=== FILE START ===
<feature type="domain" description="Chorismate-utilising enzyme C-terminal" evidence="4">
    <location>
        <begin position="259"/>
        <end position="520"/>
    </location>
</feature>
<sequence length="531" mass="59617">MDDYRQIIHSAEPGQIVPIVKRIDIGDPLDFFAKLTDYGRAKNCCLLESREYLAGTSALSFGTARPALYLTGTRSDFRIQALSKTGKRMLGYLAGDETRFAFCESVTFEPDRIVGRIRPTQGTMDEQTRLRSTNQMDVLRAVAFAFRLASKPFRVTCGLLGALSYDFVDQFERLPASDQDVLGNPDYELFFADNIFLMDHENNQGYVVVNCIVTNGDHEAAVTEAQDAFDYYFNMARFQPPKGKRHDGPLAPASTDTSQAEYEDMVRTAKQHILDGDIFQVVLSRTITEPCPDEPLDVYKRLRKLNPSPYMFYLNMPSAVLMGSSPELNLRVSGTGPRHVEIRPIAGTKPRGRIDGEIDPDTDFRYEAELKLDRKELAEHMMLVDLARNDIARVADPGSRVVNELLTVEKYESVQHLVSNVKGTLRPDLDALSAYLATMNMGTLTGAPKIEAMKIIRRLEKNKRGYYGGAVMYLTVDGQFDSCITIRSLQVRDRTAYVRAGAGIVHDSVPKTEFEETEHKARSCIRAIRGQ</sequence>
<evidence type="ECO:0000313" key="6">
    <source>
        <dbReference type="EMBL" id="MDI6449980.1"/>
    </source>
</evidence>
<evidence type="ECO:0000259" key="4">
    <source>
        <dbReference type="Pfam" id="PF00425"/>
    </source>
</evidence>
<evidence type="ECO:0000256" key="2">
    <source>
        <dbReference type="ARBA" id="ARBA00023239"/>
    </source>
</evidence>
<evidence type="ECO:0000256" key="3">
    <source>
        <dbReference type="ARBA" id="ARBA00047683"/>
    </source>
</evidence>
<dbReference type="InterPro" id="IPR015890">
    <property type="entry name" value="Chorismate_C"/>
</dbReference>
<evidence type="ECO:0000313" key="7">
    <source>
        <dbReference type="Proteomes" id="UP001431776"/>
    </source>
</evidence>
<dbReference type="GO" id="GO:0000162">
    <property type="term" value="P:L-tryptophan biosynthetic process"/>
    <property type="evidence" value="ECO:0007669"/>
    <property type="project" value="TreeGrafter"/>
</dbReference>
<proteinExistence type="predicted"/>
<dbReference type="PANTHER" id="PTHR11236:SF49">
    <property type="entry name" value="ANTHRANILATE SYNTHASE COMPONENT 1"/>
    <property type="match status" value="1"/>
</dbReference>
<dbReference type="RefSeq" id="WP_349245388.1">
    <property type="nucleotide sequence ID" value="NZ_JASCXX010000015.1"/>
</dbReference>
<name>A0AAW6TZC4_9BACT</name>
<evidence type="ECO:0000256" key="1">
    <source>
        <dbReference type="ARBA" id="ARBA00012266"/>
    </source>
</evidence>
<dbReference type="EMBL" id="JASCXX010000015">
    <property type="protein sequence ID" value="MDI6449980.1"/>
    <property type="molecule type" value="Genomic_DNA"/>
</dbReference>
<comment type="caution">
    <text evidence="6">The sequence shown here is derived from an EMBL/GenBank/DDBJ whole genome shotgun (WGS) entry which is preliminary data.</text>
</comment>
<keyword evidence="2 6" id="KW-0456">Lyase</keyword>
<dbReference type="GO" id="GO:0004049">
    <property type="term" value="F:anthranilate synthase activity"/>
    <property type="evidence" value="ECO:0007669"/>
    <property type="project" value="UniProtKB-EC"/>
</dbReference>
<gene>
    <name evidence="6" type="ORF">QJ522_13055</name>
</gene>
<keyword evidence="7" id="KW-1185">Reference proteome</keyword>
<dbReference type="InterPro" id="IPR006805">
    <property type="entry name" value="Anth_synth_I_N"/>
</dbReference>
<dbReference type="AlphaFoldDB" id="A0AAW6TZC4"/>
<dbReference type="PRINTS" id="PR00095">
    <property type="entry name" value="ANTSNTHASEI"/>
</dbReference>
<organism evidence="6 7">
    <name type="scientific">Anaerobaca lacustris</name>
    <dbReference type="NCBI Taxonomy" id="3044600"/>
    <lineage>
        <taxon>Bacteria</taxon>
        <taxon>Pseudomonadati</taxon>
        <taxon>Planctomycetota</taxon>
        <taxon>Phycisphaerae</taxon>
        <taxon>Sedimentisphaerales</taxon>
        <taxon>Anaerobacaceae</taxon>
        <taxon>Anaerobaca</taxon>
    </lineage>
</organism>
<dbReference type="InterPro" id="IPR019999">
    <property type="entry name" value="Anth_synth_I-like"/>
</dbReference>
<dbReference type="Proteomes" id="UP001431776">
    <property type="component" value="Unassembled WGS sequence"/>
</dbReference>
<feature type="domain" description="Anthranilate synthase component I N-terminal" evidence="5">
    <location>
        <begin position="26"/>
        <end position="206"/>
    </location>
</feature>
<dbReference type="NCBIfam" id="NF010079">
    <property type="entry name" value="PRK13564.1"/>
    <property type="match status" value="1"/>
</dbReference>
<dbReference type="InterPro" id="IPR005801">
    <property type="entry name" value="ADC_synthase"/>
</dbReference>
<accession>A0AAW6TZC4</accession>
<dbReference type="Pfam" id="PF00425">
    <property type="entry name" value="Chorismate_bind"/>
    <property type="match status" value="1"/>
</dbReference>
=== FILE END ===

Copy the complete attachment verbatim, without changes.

<feature type="domain" description="Chorismate-utilising enzyme C-terminal" evidence="4">
    <location>
        <begin position="259"/>
        <end position="520"/>
    </location>
</feature>
<sequence length="531" mass="59617">MDDYRQIIHSAEPGQIVPIVKRIDIGDPLDFFAKLTDYGRAKNCCLLESREYLAGTSALSFGTARPALYLTGTRSDFRIQALSKTGKRMLGYLAGDETRFAFCESVTFEPDRIVGRIRPTQGTMDEQTRLRSTNQMDVLRAVAFAFRLASKPFRVTCGLLGALSYDFVDQFERLPASDQDVLGNPDYELFFADNIFLMDHENNQGYVVVNCIVTNGDHEAAVTEAQDAFDYYFNMARFQPPKGKRHDGPLAPASTDTSQAEYEDMVRTAKQHILDGDIFQVVLSRTITEPCPDEPLDVYKRLRKLNPSPYMFYLNMPSAVLMGSSPELNLRVSGTGPRHVEIRPIAGTKPRGRIDGEIDPDTDFRYEAELKLDRKELAEHMMLVDLARNDIARVADPGSRVVNELLTVEKYESVQHLVSNVKGTLRPDLDALSAYLATMNMGTLTGAPKIEAMKIIRRLEKNKRGYYGGAVMYLTVDGQFDSCITIRSLQVRDRTAYVRAGAGIVHDSVPKTEFEETEHKARSCIRAIRGQ</sequence>
<evidence type="ECO:0000313" key="6">
    <source>
        <dbReference type="EMBL" id="MDI6449980.1"/>
    </source>
</evidence>
<evidence type="ECO:0000259" key="4">
    <source>
        <dbReference type="Pfam" id="PF00425"/>
    </source>
</evidence>
<evidence type="ECO:0000256" key="2">
    <source>
        <dbReference type="ARBA" id="ARBA00023239"/>
    </source>
</evidence>
<evidence type="ECO:0000256" key="3">
    <source>
        <dbReference type="ARBA" id="ARBA00047683"/>
    </source>
</evidence>
<dbReference type="InterPro" id="IPR015890">
    <property type="entry name" value="Chorismate_C"/>
</dbReference>
<evidence type="ECO:0000313" key="7">
    <source>
        <dbReference type="Proteomes" id="UP001431776"/>
    </source>
</evidence>
<dbReference type="GO" id="GO:0000162">
    <property type="term" value="P:L-tryptophan biosynthetic process"/>
    <property type="evidence" value="ECO:0007669"/>
    <property type="project" value="TreeGrafter"/>
</dbReference>
<proteinExistence type="predicted"/>
<dbReference type="PANTHER" id="PTHR11236:SF49">
    <property type="entry name" value="ANTHRANILATE SYNTHASE COMPONENT 1"/>
    <property type="match status" value="1"/>
</dbReference>
<dbReference type="RefSeq" id="WP_349245388.1">
    <property type="nucleotide sequence ID" value="NZ_JASCXX010000015.1"/>
</dbReference>
<name>A0AAW6TZC4_9BACT</name>
<evidence type="ECO:0000256" key="1">
    <source>
        <dbReference type="ARBA" id="ARBA00012266"/>
    </source>
</evidence>
<dbReference type="EMBL" id="JASCXX010000015">
    <property type="protein sequence ID" value="MDI6449980.1"/>
    <property type="molecule type" value="Genomic_DNA"/>
</dbReference>
<comment type="caution">
    <text evidence="6">The sequence shown here is derived from an EMBL/GenBank/DDBJ whole genome shotgun (WGS) entry which is preliminary data.</text>
</comment>
<keyword evidence="2 6" id="KW-0456">Lyase</keyword>
<dbReference type="GO" id="GO:0004049">
    <property type="term" value="F:anthranilate synthase activity"/>
    <property type="evidence" value="ECO:0007669"/>
    <property type="project" value="UniProtKB-EC"/>
</dbReference>
<gene>
    <name evidence="6" type="ORF">QJ522_13055</name>
</gene>
<keyword evidence="7" id="KW-1185">Reference proteome</keyword>
<dbReference type="InterPro" id="IPR006805">
    <property type="entry name" value="Anth_synth_I_N"/>
</dbReference>
<dbReference type="AlphaFoldDB" id="A0AAW6TZC4"/>
<dbReference type="PRINTS" id="PR00095">
    <property type="entry name" value="ANTSNTHASEI"/>
</dbReference>
<organism evidence="6 7">
    <name type="scientific">Anaerobaca lacustris</name>
    <dbReference type="NCBI Taxonomy" id="3044600"/>
    <lineage>
        <taxon>Bacteria</taxon>
        <taxon>Pseudomonadati</taxon>
        <taxon>Planctomycetota</taxon>
        <taxon>Phycisphaerae</taxon>
        <taxon>Sedimentisphaerales</taxon>
        <taxon>Anaerobacaceae</taxon>
        <taxon>Anaerobaca</taxon>
    </lineage>
</organism>
<dbReference type="InterPro" id="IPR019999">
    <property type="entry name" value="Anth_synth_I-like"/>
</dbReference>
<dbReference type="Proteomes" id="UP001431776">
    <property type="component" value="Unassembled WGS sequence"/>
</dbReference>
<feature type="domain" description="Anthranilate synthase component I N-terminal" evidence="5">
    <location>
        <begin position="26"/>
        <end position="206"/>
    </location>
</feature>
<dbReference type="NCBIfam" id="NF010079">
    <property type="entry name" value="PRK13564.1"/>
    <property type="match status" value="1"/>
</dbReference>
<dbReference type="InterPro" id="IPR005801">
    <property type="entry name" value="ADC_synthase"/>
</dbReference>
<accession>A0AAW6TZC4</accession>
<dbReference type="Pfam" id="PF00425">
    <property type="entry name" value="Chorismate_bind"/>
    <property type="match status" value="1"/>
</dbReference>